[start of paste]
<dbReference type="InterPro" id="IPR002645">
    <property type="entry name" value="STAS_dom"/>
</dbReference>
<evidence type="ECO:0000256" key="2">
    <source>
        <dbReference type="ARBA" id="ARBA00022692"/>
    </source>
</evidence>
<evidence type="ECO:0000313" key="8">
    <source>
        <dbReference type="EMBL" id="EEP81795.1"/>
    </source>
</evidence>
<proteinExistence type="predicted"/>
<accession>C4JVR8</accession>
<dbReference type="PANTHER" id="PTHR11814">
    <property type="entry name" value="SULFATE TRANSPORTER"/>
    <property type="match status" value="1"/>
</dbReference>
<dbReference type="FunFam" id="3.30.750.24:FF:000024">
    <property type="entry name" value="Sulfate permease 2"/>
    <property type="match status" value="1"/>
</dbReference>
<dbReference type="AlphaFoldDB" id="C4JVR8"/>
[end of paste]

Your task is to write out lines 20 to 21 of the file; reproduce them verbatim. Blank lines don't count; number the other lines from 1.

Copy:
<dbReference type="FunFam" id="3.30.750.24:FF:000024">
    <property type="entry name" value="Sulfate permease 2"/>